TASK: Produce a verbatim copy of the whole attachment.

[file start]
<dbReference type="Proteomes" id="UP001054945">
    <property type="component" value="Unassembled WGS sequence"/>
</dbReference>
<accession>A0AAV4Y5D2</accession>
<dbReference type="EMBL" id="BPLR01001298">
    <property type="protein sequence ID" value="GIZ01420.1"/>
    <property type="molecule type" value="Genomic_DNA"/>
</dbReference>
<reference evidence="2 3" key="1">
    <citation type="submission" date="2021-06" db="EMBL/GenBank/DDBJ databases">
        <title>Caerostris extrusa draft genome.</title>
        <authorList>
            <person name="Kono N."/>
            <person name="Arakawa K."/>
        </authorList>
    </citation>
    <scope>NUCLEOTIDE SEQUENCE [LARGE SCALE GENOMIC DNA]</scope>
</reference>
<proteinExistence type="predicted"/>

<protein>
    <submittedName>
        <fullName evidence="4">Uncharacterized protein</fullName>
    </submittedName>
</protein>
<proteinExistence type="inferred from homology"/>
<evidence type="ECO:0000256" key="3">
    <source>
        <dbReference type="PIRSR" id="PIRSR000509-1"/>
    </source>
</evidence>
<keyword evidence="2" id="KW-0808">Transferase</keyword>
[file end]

<dbReference type="Proteomes" id="UP001054945">
    <property type="component" value="Unassembled WGS sequence"/>
</dbReference>
<accession>A0AAV4Y5D2</accession>
<dbReference type="EMBL" id="BPLR01001298">
    <property type="protein sequence ID" value="GIZ01420.1"/>
    <property type="molecule type" value="Genomic_DNA"/>
</dbReference>
<reference evidence="2 3" key="1">
    <citation type="submission" date="2021-06" db="EMBL/GenBank/DDBJ databases">
        <title>Caerostris extrusa draft genome.</title>
        <authorList>
            <person name="Kono N."/>
            <person name="Arakawa K."/>
        </authorList>
    </citation>
    <scope>NUCLEOTIDE SEQUENCE [LARGE SCALE GENOMIC DNA]</scope>
</reference>
<proteinExistence type="predicted"/>

<protein>
    <submittedName>
        <fullName evidence="4">Uncharacterized protein</fullName>
    </submittedName>
</protein>
<proteinExistence type="inferred from homology"/>
<evidence type="ECO:0000256" key="3">
    <source>
        <dbReference type="PIRSR" id="PIRSR000509-1"/>
    </source>
</evidence>
<keyword evidence="2" id="KW-0808">Transferase</keyword>